Bless him. Do you think he may blurt it out to your siblings? I do think it's your Dad's choice whether he tells or not.

It must be such a hard thing to deal with.

HopeArden Thu 30-Jun-16 11:24:55

People cope with enormous stress differently. Possibly your mum acts like it isn't happening because that is the only way she can get through the day. It is hard for parents to treat their children like grown ups who can cope with this knowledge - it really is instinct to protect even adult dc from anything horrible.
When I was living abroad and my dad had a cancer scare my mum hid it from me. I think you just have to let them do what they think is best.

aggyannie Thu 30-Jun-16 11:27:12

user1467101855 - there may well be more to it that I know but I think my siblings and I have the right to know all so that we are not hit with bad news like a ton of bricks later down the line because everybody has been carrying on like everything is normal.

Of course, we know that my Dad is ill, but until he blurted out that news I (and I know my siblings are the same) hadn't realised his life expectancy was so short and have been told after every appointment that the doctors are happy with my Dad's progress and everything is "fine".

I love my mum more than anything and will help her through this every step of the way. She is really burying her head in the sand - her way of dealing I know but if she doesn't start to except the reality I fear it will hit her very hard IF the worst was to happen.

user1467101855 Thu 30-Jun-16 11:28:25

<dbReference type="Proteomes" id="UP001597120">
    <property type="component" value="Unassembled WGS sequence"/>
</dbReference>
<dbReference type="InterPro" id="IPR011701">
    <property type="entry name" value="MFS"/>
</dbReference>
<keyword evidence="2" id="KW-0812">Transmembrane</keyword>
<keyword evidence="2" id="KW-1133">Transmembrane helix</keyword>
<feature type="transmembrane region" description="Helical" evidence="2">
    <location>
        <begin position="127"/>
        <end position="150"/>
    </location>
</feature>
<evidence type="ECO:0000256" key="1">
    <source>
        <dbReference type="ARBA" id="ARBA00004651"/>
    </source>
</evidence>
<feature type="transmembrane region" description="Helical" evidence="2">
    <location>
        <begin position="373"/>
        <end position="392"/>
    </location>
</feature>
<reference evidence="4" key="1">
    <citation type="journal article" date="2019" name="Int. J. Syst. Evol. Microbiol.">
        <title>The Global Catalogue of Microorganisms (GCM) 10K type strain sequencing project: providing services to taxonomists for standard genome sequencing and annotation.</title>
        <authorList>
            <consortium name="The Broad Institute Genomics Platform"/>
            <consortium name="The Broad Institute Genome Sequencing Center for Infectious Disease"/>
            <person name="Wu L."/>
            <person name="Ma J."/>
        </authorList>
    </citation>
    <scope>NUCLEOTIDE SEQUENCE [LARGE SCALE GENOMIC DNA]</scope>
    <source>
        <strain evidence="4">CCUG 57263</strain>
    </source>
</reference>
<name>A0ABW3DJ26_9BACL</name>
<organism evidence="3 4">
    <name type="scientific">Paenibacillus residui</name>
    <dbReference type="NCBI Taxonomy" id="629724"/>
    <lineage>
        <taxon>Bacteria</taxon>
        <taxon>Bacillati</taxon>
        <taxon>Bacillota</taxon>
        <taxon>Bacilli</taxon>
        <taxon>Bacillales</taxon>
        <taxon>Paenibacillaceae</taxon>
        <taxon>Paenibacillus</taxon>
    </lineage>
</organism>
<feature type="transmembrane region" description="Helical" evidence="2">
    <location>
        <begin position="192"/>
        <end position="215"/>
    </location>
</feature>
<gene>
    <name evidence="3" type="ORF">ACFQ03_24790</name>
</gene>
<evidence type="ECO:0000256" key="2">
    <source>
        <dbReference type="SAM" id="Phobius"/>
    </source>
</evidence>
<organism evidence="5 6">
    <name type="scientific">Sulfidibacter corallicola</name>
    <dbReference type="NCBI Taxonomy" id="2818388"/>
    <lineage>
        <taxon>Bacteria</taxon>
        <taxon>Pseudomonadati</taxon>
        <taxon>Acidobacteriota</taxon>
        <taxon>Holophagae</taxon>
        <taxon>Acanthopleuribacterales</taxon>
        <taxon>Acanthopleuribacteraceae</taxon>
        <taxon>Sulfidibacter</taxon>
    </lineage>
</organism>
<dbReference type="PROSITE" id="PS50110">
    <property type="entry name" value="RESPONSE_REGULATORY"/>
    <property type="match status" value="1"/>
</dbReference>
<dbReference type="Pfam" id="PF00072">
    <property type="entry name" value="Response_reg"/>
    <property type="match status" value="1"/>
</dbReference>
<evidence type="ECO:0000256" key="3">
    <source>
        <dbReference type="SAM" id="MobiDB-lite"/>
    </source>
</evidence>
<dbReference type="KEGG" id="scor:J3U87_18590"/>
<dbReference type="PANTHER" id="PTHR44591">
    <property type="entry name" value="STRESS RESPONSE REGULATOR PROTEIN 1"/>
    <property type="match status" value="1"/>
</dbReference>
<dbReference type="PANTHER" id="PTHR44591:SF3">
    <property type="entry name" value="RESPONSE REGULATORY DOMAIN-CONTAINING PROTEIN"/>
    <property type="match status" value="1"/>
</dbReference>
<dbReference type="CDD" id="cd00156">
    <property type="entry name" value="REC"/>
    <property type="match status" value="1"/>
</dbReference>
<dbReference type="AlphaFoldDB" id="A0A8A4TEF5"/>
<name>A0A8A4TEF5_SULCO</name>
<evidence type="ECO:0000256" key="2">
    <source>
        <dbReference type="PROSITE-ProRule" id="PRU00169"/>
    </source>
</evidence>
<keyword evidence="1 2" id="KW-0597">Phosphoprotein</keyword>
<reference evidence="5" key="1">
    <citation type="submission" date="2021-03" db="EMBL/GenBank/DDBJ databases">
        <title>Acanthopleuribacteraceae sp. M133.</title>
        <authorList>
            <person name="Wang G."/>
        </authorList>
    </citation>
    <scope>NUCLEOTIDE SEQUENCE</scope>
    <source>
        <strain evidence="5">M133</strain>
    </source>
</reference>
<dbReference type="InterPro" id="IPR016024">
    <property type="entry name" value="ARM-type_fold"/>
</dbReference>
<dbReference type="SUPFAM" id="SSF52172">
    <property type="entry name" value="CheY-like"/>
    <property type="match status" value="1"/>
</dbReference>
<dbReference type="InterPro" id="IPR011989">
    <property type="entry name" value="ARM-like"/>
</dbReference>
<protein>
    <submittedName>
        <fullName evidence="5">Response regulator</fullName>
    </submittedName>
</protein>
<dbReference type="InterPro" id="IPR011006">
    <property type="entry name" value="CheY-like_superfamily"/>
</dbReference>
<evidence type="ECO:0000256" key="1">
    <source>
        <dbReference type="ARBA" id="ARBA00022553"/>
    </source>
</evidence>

I don't think anyone has the right to know about anyone elses health, or marriage. They are your parents, but you don't own them and they don't have to tell you anything that they don't want to, just the same as you don't.

BluePitchFork Thu 30-Jun-16 11:29:25

I think your mum is bu, but it's understandable, must be really difficult to deal with.
tbh I would talk to siblings (unless dad has told you not to).

trafalgargal Thu 30-Jun-16 11:45:01

It may be that your Mum is struggling with coming to terms with what may happen and isn't yet ready to deal with yours and you siblings reaction to it yet. It's not like he only has weeks and a lot at the moment is uncertain so maybe she wanted to wait to see if he's accepted onto the transplant list first. Whilst you obviously want to support your Dad your Mum needs your support too.

BluePitchFork Thu 30-Jun-16 12:13:36

sadly ime with people ill enough to need a transplant, time is precious and the illness unpredictable.

aggyannie Thu 30-Jun-16 12:33:12

I can absolutely see it from my mums point of view and I know she is trying to protect us. I really do know that. I also know that she has to deal with looking after my dad every day and it must be a strain on her - I suppose part of me wants her to share the burden so we can help!

I'm not married yet - not even engaged - the plan is to get married one day but knowing what I know now, the timescales have moved massively for me - I can't imagine walking down the aisle without my dad. My siblings may have plans that need changing if we only have a year left.

lurkerspeaks Thu 30-Jun-16 12:39:21